Cassava is the most important starchy root crop grown in Uganda.  Cassava was introduced to Uganda through Tanzania by Arab traders between 1862 and 1875; the crop played a significant role to overcome food shortage. Underground tuber is rich in starch and mainly consumed after cooking.  Being easily digestible, it forms and important ingredient in poultry and cattle-feeds.  It is also widely used for production of industrial alcohol, starch and glucose.

Land is ploughed or dug properly for loosening soil to a depth of 20-25 cm.  Depending on texture of soil and slope of land, mounds or ridges or raised beds are prepared.  Mounds of 25-30 cm height are prepared in poorly drained soils.  Ridges of 25-30 cm length are made in sloppy land for a rainfed crop and in levelled for irrigated crop.  Ridges are taken across the slope.  Flat raised beds are taken in level lands having good drainage.  Since cassava mosaic disease is a serious problem, care should be taken to select disease-free stakes for preparation of sets.  Raising sets initially in raised beds by planting very close (400 sets/m2), roguing out diseased plants and uprooting disease-free sets for planting at 3 weeks age ensure disease-free seedlings.

Sets of 25-30 cm length are planted vertically in beds, mounds or ridges to a depth of 5 cm.  Care should be taken to avoid planting of sets inverted.  Normally erect and non-branching varieties are planted at 75 x 75 cm and branching or semi-branching varieties at 90 x 90 cm. In case, sets are dried after planting, replace it with sets of longer size, as early as possible.  At time of planting, 5 % of stakes may be planted as reserve in field, separately at a closer spacing of 4 x 4 cm for gap filling after 20-25

Cassava is a heavy feeder and crop is to be adequately manured for getting high yield.  Apply 125 tonnes of farmyard manure/ha as basal dose.  For high yielding varieties, a fertilizer dose of 50 kg N, 50 kg P202, and 50 kg K2O/ha is recommended at the time of land preparation.  If planting of sets is done during hot condition, basal dose of fertilizers and manures may be postponed to one month after planting. This will avoid attack of termites and drying up of sets.  Apply second dose of fertilizer i.e. 50 kg N and 50 kg K20, 45-50 days after planting along with weeding and earthing up.  In short duration varieties, fertilizer dose can be reduced to 75:50-:75 kg NPK/ha.

Cassava is grown mainly as a rainfed crop and irrigating the crop at 25 % available moisture depletion level, could double tuber yield compared.

Interculture operations are aimed at removing weeds in early stages of crop and to improve physical condition of sets for proper tuber development.  First interculture operation may be done sufficiently deep at 45-60 days after planting and a shallow interculture by way of weeding or earthing up may be given one month after the first.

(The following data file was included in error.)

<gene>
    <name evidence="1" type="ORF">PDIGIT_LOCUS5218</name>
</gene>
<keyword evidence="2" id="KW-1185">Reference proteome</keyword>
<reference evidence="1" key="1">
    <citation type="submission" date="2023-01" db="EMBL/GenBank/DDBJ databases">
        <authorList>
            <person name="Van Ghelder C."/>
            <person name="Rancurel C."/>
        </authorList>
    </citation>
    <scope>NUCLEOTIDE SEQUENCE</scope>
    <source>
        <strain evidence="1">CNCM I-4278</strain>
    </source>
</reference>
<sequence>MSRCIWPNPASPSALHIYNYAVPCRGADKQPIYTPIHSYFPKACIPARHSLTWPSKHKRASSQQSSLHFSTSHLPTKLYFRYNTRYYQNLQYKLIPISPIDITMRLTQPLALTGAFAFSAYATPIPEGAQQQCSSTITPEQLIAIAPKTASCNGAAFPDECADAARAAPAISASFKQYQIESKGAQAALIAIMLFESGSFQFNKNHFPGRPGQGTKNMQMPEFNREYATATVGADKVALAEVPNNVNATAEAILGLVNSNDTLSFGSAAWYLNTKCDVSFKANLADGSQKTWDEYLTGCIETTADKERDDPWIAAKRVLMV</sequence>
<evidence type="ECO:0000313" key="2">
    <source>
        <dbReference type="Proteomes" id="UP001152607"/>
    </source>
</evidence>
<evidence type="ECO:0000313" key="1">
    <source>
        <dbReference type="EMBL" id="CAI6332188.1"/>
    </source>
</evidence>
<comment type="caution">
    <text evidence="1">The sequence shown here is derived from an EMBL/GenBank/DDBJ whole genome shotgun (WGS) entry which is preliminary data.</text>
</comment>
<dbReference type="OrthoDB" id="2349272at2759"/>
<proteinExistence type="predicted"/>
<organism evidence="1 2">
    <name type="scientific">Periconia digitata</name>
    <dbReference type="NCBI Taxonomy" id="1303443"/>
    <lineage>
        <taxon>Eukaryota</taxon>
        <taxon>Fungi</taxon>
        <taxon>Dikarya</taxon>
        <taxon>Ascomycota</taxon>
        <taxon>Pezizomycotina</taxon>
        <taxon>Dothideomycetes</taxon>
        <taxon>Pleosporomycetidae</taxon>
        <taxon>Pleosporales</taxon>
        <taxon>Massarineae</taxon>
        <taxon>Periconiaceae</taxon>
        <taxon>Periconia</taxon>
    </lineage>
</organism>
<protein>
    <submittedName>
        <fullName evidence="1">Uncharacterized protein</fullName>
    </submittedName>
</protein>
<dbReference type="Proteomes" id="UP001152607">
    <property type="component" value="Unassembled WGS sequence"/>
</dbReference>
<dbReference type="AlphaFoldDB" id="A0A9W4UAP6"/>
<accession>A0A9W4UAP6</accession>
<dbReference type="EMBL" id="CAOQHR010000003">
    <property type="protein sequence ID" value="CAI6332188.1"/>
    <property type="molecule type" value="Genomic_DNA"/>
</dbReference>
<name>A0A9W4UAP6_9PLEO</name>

Two groups of spider mites occur during dry season from January to May.  One group Tetramycychus cinnabarinus and T. neocaledonicus feed on under surface of leaves causing elongated streaks, chlorosis and withering of leaves.   In severe cases, it covers the upper surface also.  The other group Eutetramychus orientalis and Oligonychus biharensis feed on upper surface of leaves causing depletion of chlorophyll, resulting in typical rusted leathery appearance. Curling of leaves starting from margins is also noticed.  Water spray at run-off level, spraying neem oil or demethoate (0.05 %) is effective for control of mites.

Scale insect (Anoidomytellus albus) attack stem when stacked and occasionally in field causing drying.  Storing of stem in vertical position and spraying dimethoate (0.05 %) will be effective for control of insect.

Termites (Odontotermes obesus) and white grubs (Leucopholis coneophora) infest roots causing drying up of plants.  In severe cases, follow soil application of insecticides.

Cassava Mosaic Disease is the most serious problems of cassava cultivation and is caused by gemini virus.  Infested plants show reduction in leaf size and stunted growth, curling and typical mosaic pattern.  Though quality is not reduced, yield reduction is considerable.  Field sanitation, selecting of disease free stem for planting, control of vector (white fly-Bemmisia tabaci), growing tolerant varieties are recommended for reducing disease incidence.

Tuber rot caused by Phytophthora dreschleri.  This is more in ill-drained soils, infected tubers show brown discoloration of internal tissues and become rotten and emit foul smell.  Remove infected tubers and apply Trichoderma.

Crop is ready for harvesting in 10-11 months after planting.  Short duration varieties can be harvested in 6-7 months.  Delayed harvest results in deteriorating of quality of  tubers.  Harvesting is usually done by uprooting plants gently by holding stem.  After harvesting, stack stems vertically in well aerated place for use in subsequent planting.